Monday, April 25, 2011

Michael Spence. 1973. Job Market Signaling

Michael Spence. 1973. "Job Market Signaling," The Quarterly Journal of Economics Vol. 87 #3 (August): 355-374.

  1. Indices - observable, unalterable attributes, such as race. Changes to such attributes are do not occur at the discretion of the individual.
  2. Signals - observable characteristics attached to an individual that are subject to manipulation, such as education.
  3. Signaling costs - the cost of manipulating a signal.

I. Hiring as Investment Uncertainty
  • Hiring is an investment decision because it takes time to learn an individual's productive capabilities after they are hired.
  • Hiring is a decision made under uncertainty because an individual's productive capabilities are not known beforehand.
II. Applicant Signaling
  • Potential employees confront an offered wage schedule that are a function of signals and indices.
  • Critical assumption: signaling will not effectively distinguish one applicant from another unless the signaling costs are negatively correlated with productive capability.
    • If this condition does not hold, everyone will invest in the signal in exactly the same way and become undifferentiable.
    • An alterable characteristic becomes an actual signal if the signaling costs aer negatively correlated with the individual's unknown productivity; this is a necessary but not sufficient condition.
III. Information Feedback and the Definition of Equilibrium
  • New market information comes in to the employer through hiring and subsequent observation of productive capabilities as they relate to signals.
  • An equilibrium occurs when the set of employer beliefs about signals and indices prior to hiring generate offered wage schedules, applicant signaling decisions, hiring, and new market data over time that are consistent with those intial beliefs; beliefs before and after hiring and observing are equivalent.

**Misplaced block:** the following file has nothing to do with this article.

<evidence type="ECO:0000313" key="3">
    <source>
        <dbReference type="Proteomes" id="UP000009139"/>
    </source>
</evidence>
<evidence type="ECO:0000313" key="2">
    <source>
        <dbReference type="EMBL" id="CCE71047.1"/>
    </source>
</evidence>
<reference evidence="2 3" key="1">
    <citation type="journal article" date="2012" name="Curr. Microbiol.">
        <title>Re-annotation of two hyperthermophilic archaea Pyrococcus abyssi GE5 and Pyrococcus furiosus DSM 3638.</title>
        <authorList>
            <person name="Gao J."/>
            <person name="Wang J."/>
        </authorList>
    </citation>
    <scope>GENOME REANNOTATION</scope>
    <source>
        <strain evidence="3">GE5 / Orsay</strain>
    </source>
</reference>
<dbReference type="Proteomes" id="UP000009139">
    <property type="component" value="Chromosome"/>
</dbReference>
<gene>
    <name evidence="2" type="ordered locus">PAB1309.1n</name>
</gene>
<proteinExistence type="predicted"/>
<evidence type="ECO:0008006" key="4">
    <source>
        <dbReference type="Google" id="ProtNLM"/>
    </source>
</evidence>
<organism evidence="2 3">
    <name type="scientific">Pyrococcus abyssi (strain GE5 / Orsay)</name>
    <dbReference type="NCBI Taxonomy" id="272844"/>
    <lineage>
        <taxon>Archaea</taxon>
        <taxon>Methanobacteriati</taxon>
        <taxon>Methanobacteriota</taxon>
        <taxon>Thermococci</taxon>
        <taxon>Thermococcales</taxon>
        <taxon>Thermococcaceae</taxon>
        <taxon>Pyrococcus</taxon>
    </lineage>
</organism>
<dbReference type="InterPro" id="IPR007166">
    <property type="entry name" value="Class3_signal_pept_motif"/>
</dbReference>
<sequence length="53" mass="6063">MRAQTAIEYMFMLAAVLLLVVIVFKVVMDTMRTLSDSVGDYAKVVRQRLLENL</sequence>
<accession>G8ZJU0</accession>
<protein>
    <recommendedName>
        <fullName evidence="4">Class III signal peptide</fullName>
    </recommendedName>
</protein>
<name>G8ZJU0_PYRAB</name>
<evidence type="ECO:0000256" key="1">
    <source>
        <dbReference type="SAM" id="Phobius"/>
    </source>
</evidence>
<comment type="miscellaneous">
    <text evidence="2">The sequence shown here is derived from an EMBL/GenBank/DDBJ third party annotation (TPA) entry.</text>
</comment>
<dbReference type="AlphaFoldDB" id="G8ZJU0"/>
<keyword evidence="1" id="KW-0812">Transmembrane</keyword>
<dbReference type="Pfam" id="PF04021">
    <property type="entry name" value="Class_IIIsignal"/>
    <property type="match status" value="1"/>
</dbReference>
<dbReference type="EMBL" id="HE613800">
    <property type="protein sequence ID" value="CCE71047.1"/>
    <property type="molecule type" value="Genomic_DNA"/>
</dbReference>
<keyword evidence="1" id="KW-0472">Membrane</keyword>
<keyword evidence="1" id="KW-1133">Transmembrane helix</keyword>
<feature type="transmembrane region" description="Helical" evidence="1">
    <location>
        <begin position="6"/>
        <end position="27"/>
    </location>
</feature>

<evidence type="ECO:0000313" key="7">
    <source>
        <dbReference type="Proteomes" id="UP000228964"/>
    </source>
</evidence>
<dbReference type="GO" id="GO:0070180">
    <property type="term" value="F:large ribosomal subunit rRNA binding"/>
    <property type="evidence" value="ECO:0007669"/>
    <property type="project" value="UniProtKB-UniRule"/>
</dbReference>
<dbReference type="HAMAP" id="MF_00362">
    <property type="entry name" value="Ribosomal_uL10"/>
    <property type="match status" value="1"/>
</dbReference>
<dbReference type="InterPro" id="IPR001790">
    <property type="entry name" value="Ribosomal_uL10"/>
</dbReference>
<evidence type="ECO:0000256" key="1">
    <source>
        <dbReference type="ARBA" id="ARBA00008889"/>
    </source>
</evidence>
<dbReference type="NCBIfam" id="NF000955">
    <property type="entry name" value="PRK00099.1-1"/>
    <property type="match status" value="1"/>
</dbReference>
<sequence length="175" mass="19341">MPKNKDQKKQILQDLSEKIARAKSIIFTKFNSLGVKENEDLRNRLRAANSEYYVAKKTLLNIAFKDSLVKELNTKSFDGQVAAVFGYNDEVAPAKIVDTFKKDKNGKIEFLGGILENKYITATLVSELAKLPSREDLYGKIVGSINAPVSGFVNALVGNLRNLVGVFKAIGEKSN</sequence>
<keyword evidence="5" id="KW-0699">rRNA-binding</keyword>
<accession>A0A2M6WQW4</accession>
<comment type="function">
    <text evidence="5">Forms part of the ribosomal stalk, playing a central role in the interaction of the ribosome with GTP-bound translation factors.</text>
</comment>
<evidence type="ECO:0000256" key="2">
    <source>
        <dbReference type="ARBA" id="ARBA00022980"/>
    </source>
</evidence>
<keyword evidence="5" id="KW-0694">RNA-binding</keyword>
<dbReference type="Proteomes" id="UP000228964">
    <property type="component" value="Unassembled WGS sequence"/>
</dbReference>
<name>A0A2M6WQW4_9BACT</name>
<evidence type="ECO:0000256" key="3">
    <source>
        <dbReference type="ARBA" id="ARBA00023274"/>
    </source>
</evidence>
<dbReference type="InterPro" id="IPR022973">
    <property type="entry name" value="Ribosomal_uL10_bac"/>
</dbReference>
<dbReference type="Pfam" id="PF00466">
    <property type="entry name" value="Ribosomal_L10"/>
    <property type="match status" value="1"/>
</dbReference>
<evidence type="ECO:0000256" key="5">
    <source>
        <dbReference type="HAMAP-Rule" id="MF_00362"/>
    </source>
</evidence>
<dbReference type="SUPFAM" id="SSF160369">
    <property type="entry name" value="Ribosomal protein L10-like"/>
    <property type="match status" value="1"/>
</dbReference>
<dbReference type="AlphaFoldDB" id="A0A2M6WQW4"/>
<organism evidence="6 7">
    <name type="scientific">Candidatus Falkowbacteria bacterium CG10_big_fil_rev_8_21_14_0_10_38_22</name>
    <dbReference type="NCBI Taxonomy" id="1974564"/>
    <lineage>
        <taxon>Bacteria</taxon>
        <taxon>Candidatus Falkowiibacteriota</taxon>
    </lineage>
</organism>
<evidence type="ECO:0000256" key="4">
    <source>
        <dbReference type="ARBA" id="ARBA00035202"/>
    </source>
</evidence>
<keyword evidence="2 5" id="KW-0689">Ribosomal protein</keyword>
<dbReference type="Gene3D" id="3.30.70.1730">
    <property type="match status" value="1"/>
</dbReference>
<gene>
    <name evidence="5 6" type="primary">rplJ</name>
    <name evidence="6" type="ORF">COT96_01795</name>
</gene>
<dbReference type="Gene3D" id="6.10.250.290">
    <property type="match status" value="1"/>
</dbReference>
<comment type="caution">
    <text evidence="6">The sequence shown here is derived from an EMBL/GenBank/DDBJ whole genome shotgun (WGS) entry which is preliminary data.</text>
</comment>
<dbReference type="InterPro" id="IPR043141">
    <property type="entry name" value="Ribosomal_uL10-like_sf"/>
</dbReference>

IV. The Informational Impact of Indices
  • By themselves, indices could never tell the employer anything about productivity.
    • Any informational impact of indices must be through their interaction with the educational signaling mechanism.
  • There are externalities implicit in the fact that an individual is treated as the average member of the group of people who look the same and that, as a result, and in spite of an apparent sameness the opportunity sets facing two or more groups that are visibly distinguishable may in fact be different.
  • The source of signaling and wage differentials is in the informational structure of the market itself. Differential signaling costs over groups are an important possibility. 
V. Conclusion
  • The framework in this paper examines a basic equilibrium signaling model and one possible type of interaction of signals and indices. This framework can be used to examine phenomena ranging from selective admissions procedures, promotion, and loans and consumer credit.

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